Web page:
Kentish Town

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Kentish Town
The Assembly House Pub, Kentish Town, London.jpg
The Assembly House Pub, Kentish Town
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Kentish Town
Location within Greater London
OS grid reference TQ285845
London borough
Ceremonial county Greater London
Country England
Sovereign state United Kingdom
Post town LONDON
Postcode district NW5, NW1
Dialling code 020
Police Metropolitan
Fire London
Ambulance London
UK Parliament
London Assembly
List of places
51°32′41″N0°08′45″W / 51.5447°N 0.1459°W / 51.5447; -0.1459

Kentish Town is an area of northwest London, England in the London Borough of Camden, immediately north of Camden Town. Less than four miles north of central London, Kentish Town has good transport connections and is situated close to the open spaces of Hampstead Heath.


Kentish Town likely derives its name from Ken-ditch or Caen-ditch, meaning the "bed of a waterway." The area was initially a small settlement on the River Fleet, first recorded in 1207 during King John's reign. The early 19th century brought modernization to the area, and it became a popular resort due to its accessibility from London. Notably, Karl Marx resided at 46 Grafton Terrace in Kentish Town from 1856.

The area saw further development after World War II and has a rich history of political representation, with the Holborn and St Pancras seat held by Labour Party MP and leader Keir Starmer as of April 2024. Kentish Town has also been a popular filming location for various movies and television shows. It is home to numerous independently owned shops, music venues, and cultural establishments, such as the Kentish Town Community Centre.


The name of Kentish Town is probably derived from Ken-ditch or Caen-ditch, meaning the "bed of a waterway" and is otherwise unrelated to the English county of Kent. [1] In researching the meaning of Ken-ditch, it has also been noted that ken is the Celtic word for both "green" and "river", while ditch refers to the River Fleet, now a subterranean river. [2] However, another theory is the name comes from its position near the Fleet; it has been suggested that Kentish Town, which lies in between two forks of the Fleet, takes its name from cant or cantle (from the Middle English [3] meaning "corner"). [4] [5]


Kentish Town was originally a small settlement on the River Fleet (the waterway is now one of London's underground rivers). [6] It is first recorded during the reign of King John (1207) as kentisston. By 1456 Kentish Town was a thriving hamlet. In this period, a chapel of ease was built for its inhabitants.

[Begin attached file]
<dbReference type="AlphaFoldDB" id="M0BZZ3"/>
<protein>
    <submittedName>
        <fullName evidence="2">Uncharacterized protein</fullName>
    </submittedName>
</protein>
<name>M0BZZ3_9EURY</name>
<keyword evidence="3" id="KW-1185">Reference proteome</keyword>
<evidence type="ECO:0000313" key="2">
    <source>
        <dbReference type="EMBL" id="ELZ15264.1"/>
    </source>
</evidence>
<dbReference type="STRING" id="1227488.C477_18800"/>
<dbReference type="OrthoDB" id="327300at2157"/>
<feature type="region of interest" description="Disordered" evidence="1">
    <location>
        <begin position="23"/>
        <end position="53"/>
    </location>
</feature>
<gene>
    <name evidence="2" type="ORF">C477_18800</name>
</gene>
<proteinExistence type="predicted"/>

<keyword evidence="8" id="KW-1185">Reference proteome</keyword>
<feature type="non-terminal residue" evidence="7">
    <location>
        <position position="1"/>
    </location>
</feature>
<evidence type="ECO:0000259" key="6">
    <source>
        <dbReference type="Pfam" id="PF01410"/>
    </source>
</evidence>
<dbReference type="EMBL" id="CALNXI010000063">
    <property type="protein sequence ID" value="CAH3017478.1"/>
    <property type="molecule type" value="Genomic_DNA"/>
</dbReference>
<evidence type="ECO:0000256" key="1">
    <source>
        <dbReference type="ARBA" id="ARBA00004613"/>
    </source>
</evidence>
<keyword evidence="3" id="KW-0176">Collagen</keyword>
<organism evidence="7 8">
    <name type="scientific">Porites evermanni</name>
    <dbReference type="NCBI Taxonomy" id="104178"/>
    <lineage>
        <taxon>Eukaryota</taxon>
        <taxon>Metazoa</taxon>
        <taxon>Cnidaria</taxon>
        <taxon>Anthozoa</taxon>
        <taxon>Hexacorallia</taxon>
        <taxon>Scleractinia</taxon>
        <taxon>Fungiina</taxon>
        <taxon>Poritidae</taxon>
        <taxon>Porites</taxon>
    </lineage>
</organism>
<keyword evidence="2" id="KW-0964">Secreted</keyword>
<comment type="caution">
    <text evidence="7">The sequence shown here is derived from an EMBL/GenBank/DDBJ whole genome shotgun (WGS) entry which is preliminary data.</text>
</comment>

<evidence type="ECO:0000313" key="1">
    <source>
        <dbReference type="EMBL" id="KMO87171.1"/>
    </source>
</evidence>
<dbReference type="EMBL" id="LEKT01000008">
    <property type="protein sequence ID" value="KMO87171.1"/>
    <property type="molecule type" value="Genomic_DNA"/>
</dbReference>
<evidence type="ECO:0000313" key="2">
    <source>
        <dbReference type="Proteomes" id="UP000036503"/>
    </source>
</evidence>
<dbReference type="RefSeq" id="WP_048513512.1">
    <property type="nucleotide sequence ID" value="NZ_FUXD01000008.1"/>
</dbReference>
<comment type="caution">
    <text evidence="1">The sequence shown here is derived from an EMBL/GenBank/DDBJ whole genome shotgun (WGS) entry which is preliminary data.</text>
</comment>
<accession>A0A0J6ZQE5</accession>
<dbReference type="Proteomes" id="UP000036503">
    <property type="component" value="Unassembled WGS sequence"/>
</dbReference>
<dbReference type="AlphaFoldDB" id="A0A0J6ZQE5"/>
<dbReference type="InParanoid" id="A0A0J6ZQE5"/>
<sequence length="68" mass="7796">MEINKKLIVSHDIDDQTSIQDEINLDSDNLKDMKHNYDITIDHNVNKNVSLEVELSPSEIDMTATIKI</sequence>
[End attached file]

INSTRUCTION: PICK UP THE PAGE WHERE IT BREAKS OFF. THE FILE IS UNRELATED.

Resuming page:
The early 19th century brought modernisation, causing much of the area's rural qualities, the River Fleet and the 18th-century buildings to vanish, although pockets still remain, for example Little Green Street. Between the availability of public transport to it from London, and its urbanisation, it was a popular resort.

Topographical survey of (west to east); Paddington, St. Marylebone and St. Pancras Parishes. Engraving by B.R. Davies, 1,145 mm x 950 mm (45.1 in x 37.4 in), dated 1834. LONDON, MARYLEBONE by BARTLETT, F.A. and B.J. DAVIES.jpg
Topographical survey of (west to east); Paddington, St. Marylebone and St. Pancras Parishes. Engraving by B.R. Davies, 1,145  mm × 950 mm (45.1 in × 37.4 in), dated 1834.

Large amounts of land were purchased to build the railway, which can still be seen today. Kentish Town was a prime site for development as the Kentish Town Road was a major route from London northwards. Karl Marx was a famous resident, living at 46 Grafton Terrace from 1856. Jenny Marx described this eight-room house in Kentish Town as "A truly princely dwelling, compared with the holes we used to live in" (March 11, 1861 letter by Jenny Marx, quoted in Rachel Holmes, "Eleanor Marx: A Life", Bloomsbury Books, London, 2014,P 10).

1877 saw the beginning of mission work in the area as it was then poor. The mission first held their services outside but as their funding increased they built a mission house, chapel, and vicarage. One mission house of the area was Lyndhurst Hall which remained in use before being taken over by the Council. The Council wished it to sell it for residential use, and the hall was demolished in 2006.